STAMFORD — Last year, members of Temple Sinai synagogue in Stamford held a Christmas Day lunch at the New Covenant Center on the city’s West Side on a rainy day amid a global pandemic.

They faced the same gloomy conditions for this year’s meal — and were again undeterred from serving the community.

At New Covenant’s soup kitchen-cafe at 174 Richmond Hill Ave. on the city’s west side, Temple Sinai volunteers prepared and provided about 80 takeout meals on Saturday — continuing the congregation’s Christmas Day tradition of helping out at New Covenant that started more than 30 years ago. Recipients said that they appreciated the generosity, which provided much-needed holiday cheer at the end of another grueling year.

“We’re glad to do this,” Temple Sinai member Marian Freed told The Stamford Advocate. “But it’s a shame that we have to do it in this format and that there are people who need it.”

As they did last year, recipients received their meals in plastic foam boxes handed out through a doorway on Richmond Hill Avenue, as social distancing regulations again ruled out traditional sit-down meals. The menu featured turkey, ham, sweet potatoes, stuffing, macaroni and cheese, green beans, rice, beans, gravy and cranberry sauce, as well as cookies, brownies and candy. The volunteers also handed out gift bags with hats, gloves, socks and scarves.

“I am very happy,” said Stamford resident Anibal Orellana after picking up a meal. “If we don’t eat, it’s bad.”

Freed said other recipients were equally grateful.

“People were walking up and taking their food and gift bags and saying, ‘Thank you so much, and God bless you. Now I can have a holiday with my family,’” she said.

New Covenant maintenance professional Brandon Johnson led the distribution of the meals and gift bags.

“I’ve been working here for four years now, so helping out the community is something that I’m proud of and that I love to do,” Johnson said.

As the scents of turkeys and sweet potatoes wafted through the room, New Covenant cook René Alexander oversaw the final stages of meal preparation in one of Connecticut’s largest soup kitchens. Operating under the umbrella of Catholic Charities of Fairfield County, New Covenant provides more than 600,000 meals annually through its soup kitchen-café and food pantry.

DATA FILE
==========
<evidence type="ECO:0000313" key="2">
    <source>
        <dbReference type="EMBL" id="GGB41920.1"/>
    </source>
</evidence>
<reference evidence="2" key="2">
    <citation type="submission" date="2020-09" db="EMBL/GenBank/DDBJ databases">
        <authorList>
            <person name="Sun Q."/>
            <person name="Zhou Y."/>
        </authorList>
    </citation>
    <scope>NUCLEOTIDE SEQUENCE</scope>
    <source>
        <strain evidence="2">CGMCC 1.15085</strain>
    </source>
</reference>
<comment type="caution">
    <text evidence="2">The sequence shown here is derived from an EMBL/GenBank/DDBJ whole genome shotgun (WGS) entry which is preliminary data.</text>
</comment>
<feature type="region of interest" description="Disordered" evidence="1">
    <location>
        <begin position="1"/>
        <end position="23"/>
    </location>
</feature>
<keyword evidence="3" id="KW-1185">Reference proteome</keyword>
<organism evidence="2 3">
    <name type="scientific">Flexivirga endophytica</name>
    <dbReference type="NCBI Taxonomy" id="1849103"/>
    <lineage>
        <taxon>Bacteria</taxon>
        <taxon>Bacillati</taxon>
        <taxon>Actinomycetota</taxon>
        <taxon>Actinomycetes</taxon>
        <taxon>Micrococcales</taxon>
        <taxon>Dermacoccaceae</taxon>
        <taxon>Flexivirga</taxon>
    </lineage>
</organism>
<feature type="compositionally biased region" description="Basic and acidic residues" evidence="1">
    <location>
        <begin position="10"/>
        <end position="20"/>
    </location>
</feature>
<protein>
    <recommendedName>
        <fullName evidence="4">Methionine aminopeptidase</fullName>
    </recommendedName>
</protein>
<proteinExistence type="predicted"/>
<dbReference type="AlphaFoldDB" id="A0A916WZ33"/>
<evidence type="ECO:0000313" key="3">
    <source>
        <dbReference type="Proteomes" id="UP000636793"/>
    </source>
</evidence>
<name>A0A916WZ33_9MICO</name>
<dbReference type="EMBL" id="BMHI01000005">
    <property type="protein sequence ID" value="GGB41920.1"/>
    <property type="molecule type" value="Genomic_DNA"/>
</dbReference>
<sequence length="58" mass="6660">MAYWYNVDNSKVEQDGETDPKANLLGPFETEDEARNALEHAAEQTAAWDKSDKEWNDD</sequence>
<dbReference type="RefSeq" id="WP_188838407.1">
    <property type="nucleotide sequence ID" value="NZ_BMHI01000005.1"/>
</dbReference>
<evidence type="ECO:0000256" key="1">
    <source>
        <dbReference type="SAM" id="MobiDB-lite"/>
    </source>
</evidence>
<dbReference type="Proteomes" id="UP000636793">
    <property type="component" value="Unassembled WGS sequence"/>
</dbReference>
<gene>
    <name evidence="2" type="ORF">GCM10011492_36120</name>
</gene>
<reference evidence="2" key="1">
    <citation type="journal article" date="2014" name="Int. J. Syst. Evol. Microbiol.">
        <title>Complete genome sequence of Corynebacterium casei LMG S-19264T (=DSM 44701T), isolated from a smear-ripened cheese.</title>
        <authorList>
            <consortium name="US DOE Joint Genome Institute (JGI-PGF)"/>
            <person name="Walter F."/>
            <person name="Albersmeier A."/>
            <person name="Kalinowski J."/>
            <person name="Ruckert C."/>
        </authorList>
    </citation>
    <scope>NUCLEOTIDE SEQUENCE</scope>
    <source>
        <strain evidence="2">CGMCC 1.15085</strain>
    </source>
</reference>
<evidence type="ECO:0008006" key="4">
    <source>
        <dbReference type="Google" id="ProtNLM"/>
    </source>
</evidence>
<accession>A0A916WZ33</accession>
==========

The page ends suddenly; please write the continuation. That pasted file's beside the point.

“The volunteers from Temple Sinai make a very big difference,” Alexander said. “They’re always here to lend a helping hand.”

All of the food was made by members of Temple Sinai, a progressive and Reform Jewish congregation based at 458 Lakeside Drive. In total, about 80 families contributed to the event.

In addition to Freed, her husband Bob Martino and fellow Temple Sinai congregants Stu Madison, Liz Rubin and married couple Michelle and Peter Ebstein also volunteered Saturday. All of them have also helped out at past Christmas lunches, and they are also year-round volunteers at New Covenant.

The volunteers credited fellow Temple Sinai congregant Sally Kelman, who founded the event. They said she did not attend this year as a social distancing precaution because she is in her late 80s.

“We want to be here,” Madison said. “We’re both providing meals to the community and providing a way for the regular staff to be able to take the day off.”

New Covenant also held a grab-and-go community lunch on Friday, serving about 100 guests. Members of Temple Beth El, a Conservative synagogue based at 350 Roxbury Road, sponsored and prepared those meals — as they have done for many years on Christmas Eve.

In addition to the meals Friday and Saturday, New Covenant held a food drive Friday at LaRocca’s Country Market, 105 Old Long Ridge Road — an event that benefited the New Covenant pantry. LaRocca’s staff pre-packed items. Customers then selected the bags they wanted to purchase and dropped off their donations at a table supervised by New Covenant volunteers. A number of LaRocca’s customers also made cash contributions.

Meal recipients on Saturday expressed hope for a brighter 2022. Orellana said he is currently homeless, but he said he was heartened to know he could seek assistance at New Covenant.

“There are good people here,” he said, with a smile wide enough to be seen under his mask. “God is beautiful.”

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